Cabaret (1998 version)
Book by Joe Masteroff, based on the play by John Van Druten and stories by Christopher Isherwood, music by John Kander, lyrics by Fred Ebb, co-directed and choreographed by Rob Marshall, directed by Sam Mendes
Directed by Tim Bond
April 30 - May 17, 2020
Previews April 25 & 28
Pay-What-You-Can Wednesday May 6
Floyd and Delores Jones Playhouse

"What good's permitting some prophet of doom
To wipe every smile away
Life is a cabaret, old chum
So come to the cabaret!"

In a Berlin nightclub, as the 1920s draw to a close, a garish Master of Ceremonies assures the audience that they will forget all their troubles at the cabaret. But the emcee's bawdy songs and the decadent allure of the Kit Kat Club can't ease the creeping darkness of a country slowly yielding to the emerging Third Reich. Winner of the Tony Award for Best Revival of a Musical, Cabaret gave us some of the most memorable songs in theatre history, including "Cabaret," "Willkommen," and "Maybe This Time." It also gives us a stark warning for our time: that apathy, indifference, denial, and self-interest create fertile ground for evil to grow. Faculty member Tim Bond directs this first all-school production since 2015's The Cradle Will Rock.

Dead Man's Cellphone
By Sarah Ruhl
Directed by Andrew Coopman
May 14 - 24, 2020
Previews May 9 & 12
Pay-What-You-Can Wednesday May 20
Glenn Hughes Penthouse Theatre

"Thank God there are still people who build churches for the rest of us so that when someone dies or gets married we have a place to-. I could not put all of this- (she thinks the word grief) - in a low-ceilinged room-no-it requires height.

Jean's cell phone rings.

Could someone please turn their f-ing cell phone off."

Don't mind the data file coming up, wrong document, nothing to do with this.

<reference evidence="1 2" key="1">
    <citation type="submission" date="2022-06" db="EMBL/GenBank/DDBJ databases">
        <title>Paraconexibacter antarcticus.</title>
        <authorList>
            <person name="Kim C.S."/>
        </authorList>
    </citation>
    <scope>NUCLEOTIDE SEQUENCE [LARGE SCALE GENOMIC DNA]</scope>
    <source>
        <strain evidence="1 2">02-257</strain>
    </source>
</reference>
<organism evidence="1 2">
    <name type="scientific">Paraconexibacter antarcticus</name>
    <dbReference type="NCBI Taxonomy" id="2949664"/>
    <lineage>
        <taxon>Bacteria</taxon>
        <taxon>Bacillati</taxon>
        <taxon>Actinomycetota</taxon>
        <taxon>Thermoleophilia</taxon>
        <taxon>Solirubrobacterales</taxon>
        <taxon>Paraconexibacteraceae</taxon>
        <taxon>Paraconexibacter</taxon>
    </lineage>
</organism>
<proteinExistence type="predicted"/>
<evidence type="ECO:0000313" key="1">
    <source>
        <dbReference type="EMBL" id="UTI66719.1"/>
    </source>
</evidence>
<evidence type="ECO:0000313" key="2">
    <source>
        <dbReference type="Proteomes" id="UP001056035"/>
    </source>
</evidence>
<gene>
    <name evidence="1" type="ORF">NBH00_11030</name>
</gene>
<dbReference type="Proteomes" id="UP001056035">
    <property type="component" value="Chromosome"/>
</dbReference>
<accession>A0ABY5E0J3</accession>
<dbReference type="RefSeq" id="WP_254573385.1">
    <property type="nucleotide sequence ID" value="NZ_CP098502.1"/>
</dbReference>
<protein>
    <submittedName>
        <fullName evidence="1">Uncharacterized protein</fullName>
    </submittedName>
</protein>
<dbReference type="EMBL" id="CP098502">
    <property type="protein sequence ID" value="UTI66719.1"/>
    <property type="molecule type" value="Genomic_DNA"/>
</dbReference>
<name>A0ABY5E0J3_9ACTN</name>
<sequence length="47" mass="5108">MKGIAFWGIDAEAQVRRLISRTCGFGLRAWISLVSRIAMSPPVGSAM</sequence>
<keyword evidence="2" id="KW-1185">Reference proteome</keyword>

An incessantly ringing cell phone in a quiet café, a stranger at the next table who has had enough, and a dead man with a lot of loose ends. So begins Dead Man's Cell Phone, a brilliant comedy by MacArthur "Genius" Grant recipient and Pulitzer Prize finalist Sarah Ruhl. It follows Jean, an unexceptional woman who embarks on an odyssey into the lives of others when she inherits- confiscates, really-the phone of a (dead) stranger. This is a play about how we memorialize the dead, and how that remembering changes us. It is the story of a woman forced to confront her own assumptions about morality, redemption, and the need to connect in a technologically obsessed world. Second-year MFA director Andrew Coopman directs.


Subscription packages and single tickets will go on sale September 12, 2019. All subscriptions and single ticket sales are handled through the ArtsUW ticket office. Patrons who would like to be notified when subscriptions and single tickets go on sale can sign up at


Floyd and Delores Jones Playhouse
Showing: A Midsummer Night's Dream, The Best of Everything, Cabaret
4045 University Way NE
Seattle, WA 98105

Glenn Hughes Penthouse Theatre
Showing: Three Sisters, The Women of Lockerbie, Dead Man's Cellphone
Northeast UW-Seattle campus, adjacent to N4 parking lot

Cabaret Theatre
Showing: CabLab series
Located inside of Hutchinson Hall, UW-Seattle campus


The Jones Playhouse and Hughes Penthouse Theatre are both wheelchair accessible. The Cabaret Theatre is accessible via a stair lift, and ushers are available to help transport wheelchairs and other assistive devices up the stairs.

Assistive listening devices are available in the Jones Playhouse.

The Jones Playhouse has two gendered, multi-stall bathrooms. The Hughes Penthouse has two gendered bathrooms with multiple stalls, as well as a single-stall all-gender bathroom. Hutchinson Hall (where the Cabaret Theatre is located) has two single-stall, all-gender bathrooms that are up two flights of stairs, two gendered, multi-stall bathrooms which are down one flight of stairs, and two single-stall bathrooms which can be accessed via stair lift for patrons who cannot traverse stairs. In all cases, patrons are welcome to use the bathroom that best suits their identity and needs. This policy is posted at restroom entrances.

For general accessibility accommodation requests, contact the University of Washington Disability Services Office at 206-543-6450 (voice), 206-543-6452 (TTY), 206-685-7264 (fax), or For interpreting, captioning, and TTYs, contact the Coordinator of Deaf and Hard of Hearing Services at 206-543-1415 (voice), 206-543-6452 (TTY), or, preferably at least 10 days in advance of the event.